Published online by Cambridge University Press: 11 January 2022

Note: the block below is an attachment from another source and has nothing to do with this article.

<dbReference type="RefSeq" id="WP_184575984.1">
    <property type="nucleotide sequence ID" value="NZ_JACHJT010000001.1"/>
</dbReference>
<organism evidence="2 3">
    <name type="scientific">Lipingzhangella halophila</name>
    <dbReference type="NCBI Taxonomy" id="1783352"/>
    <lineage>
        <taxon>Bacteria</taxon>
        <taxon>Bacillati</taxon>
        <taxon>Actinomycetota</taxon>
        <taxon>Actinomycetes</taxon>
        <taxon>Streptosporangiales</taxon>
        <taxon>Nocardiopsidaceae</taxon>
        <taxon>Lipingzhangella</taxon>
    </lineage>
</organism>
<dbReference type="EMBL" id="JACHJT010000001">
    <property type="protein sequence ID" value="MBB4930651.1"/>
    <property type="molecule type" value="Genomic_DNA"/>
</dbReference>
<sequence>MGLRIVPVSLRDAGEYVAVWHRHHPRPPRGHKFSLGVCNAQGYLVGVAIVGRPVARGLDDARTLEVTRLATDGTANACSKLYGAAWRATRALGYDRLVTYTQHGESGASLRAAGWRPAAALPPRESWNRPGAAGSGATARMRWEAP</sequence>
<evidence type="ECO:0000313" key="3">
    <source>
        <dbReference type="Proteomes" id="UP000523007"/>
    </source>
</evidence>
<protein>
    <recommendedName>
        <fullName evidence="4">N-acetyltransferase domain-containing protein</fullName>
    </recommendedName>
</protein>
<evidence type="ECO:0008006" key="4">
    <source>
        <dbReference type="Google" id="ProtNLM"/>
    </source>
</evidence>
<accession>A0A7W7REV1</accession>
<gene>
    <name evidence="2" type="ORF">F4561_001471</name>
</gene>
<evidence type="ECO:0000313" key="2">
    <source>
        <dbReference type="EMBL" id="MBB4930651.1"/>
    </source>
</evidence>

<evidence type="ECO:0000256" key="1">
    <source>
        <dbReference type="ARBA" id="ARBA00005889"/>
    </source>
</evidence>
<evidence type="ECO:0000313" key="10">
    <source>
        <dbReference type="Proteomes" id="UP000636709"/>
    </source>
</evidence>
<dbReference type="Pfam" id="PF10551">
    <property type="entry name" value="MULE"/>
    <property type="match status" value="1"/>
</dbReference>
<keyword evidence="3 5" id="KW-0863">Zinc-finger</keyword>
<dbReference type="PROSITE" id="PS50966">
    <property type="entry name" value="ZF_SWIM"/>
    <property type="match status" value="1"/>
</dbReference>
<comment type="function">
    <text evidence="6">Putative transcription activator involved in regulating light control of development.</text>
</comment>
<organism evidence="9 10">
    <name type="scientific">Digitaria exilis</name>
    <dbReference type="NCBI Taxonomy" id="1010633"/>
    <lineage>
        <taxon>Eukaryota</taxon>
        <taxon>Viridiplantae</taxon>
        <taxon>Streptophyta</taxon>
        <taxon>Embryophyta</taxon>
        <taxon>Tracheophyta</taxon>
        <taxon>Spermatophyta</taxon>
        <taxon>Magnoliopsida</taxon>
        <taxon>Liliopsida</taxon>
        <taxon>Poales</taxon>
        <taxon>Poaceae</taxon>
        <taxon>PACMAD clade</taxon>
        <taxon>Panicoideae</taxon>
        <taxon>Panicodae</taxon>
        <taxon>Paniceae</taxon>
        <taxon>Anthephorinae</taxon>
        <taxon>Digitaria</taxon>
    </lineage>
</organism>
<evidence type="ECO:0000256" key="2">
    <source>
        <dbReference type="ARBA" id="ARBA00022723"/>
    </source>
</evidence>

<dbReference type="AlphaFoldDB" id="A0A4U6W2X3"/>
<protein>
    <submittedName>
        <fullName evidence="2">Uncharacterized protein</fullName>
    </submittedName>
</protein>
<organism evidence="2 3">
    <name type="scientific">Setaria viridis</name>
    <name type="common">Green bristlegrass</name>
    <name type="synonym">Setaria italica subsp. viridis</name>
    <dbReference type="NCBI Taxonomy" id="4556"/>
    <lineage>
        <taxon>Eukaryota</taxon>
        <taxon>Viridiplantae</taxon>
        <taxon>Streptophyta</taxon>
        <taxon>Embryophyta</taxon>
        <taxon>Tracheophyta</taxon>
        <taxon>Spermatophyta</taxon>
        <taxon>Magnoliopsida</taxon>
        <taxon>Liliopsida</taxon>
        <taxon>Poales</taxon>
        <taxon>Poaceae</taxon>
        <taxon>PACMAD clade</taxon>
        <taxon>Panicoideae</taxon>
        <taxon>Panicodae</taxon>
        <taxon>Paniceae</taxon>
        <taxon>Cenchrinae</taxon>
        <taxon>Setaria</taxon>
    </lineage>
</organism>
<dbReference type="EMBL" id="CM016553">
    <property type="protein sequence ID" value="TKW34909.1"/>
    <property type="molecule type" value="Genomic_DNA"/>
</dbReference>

Social rights have yet to be accorded their proper place either in the history of the international human rights regime or in current practice. The concept of ‘generations’ of rights is as problematic as it is unhelpful in this regard. In the future, more historical work needs to be done on the relationships among conceptions of social rights, poverty alleviation and distributive justice, as well as on the relevance of national-level precedents and on the role of religion. The implications of extreme inequalities should also be a crucial element of future work, but the debate needs to be based on a deeper, more accurate and more integrated understanding of past approaches, as well as on clear definitions of the key terms and reference points. And more attention needs to be given to the crucial role played by a diverse array of civil society actors in this field. This final chapter lays out a research agenda that bridges the past, present and future of social rights.